Michael Goodwin is the chief political columnist for the New York Post and a regular contributor to Fox News and Fox Business. Before joining the Post in 2009, he was the political columnist for the New York Daily News. Prior to that, he worked for the New York Times for 16 years. Goodwin is the Dow Journalism Program’s Fall 2019 Pulliam Fellow.
Did you write for your high school or college newspaper?
That’s a great question. I did not. But, the most important person in my writing career was my senior high school English teacher, a woman named Mrs. Novak. She used to make us write every day in class, and I fell in love with writing. Years later, when I got to be a reporter at the New York Times, she used to write to me and correct my articles. She was absolutely brilliant about the English language.
What did you learn from working in the Morgue of the New York Times that helped you in your writing career?
Being around journalism, reading the paper, seeing what the reporters were doing, talking to them, getting to know some of them made me feel like I was becoming part of this organization and that was encouraging.
What have been your favorite pieces to write?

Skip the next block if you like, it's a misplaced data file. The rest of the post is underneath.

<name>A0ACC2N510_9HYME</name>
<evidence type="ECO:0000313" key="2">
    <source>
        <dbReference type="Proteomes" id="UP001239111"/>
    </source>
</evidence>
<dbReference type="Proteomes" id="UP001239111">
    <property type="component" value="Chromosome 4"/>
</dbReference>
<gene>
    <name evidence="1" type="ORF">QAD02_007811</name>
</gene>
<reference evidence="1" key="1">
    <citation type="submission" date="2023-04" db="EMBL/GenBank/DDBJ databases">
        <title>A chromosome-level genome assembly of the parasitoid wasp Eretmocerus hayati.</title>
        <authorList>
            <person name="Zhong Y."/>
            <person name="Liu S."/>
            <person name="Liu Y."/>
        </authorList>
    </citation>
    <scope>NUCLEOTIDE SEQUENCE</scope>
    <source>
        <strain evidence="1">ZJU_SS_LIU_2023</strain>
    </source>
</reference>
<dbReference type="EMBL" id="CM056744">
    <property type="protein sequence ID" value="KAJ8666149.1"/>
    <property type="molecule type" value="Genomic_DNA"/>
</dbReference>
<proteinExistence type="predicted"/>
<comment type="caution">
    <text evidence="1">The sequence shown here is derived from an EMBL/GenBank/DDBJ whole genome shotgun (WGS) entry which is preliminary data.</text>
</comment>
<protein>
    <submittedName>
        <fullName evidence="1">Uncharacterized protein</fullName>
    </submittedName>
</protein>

I was just grateful to be writing in the beginning. I would write about anything. My first front page story in the NYT was about the weather. And I was heartbroken. Someone said to me, “It’s what people care about most. That’s why it’s on the front page!” And I learned a lesson from that. It’s not about me, it’s about the reader. I really enjoyed writing about sports. Not the games, I don’t think I ever had a final score in any of my stories, it was all about the business, about the scandals.
Do you have any advice for students who want to break into the journalism world?
Do it. Go for it. Because if you can master the skills of writing, interviewing, talking, and thinking on deadline, these are the fundamental skills. Clear thinking, clear writing. Whatever mediums exist in the future, those skills will always be in demand and make you relevant and able to function. Experience breeds skill. It’s not a talent. I don’t think it’s God given. It’s something you learn.
Were you always interested in current events?
I was very interested in current events. I always had an appreciation of government and the importance of it. And I have enjoyed writing about politics for a very long time. I actually admire politicians. First of all, I think you cannot cover anything if you hate it. You can’t be a sports writer if you hate sports. You can’t write about politics if you hate politicians. I mean it’s not right, it’s not fair to them, and it’s not fair to the reader. You won’t do a good job at it. It’s good to write about the things you like, the things you care about. If you don’t like the subject that disdain will come through and it will not make your writing interesting to read. What will the reader get out of you sneering all the time? But if you enjoy it, think about what the reader will get out of that.
How has your experience been teaching here at Hillsdale this past week?
I am really enjoying the students. I think they’re sharp, on the ball, they care, they’re earnest, and they’re serious about their work. I hope people are having fun, too!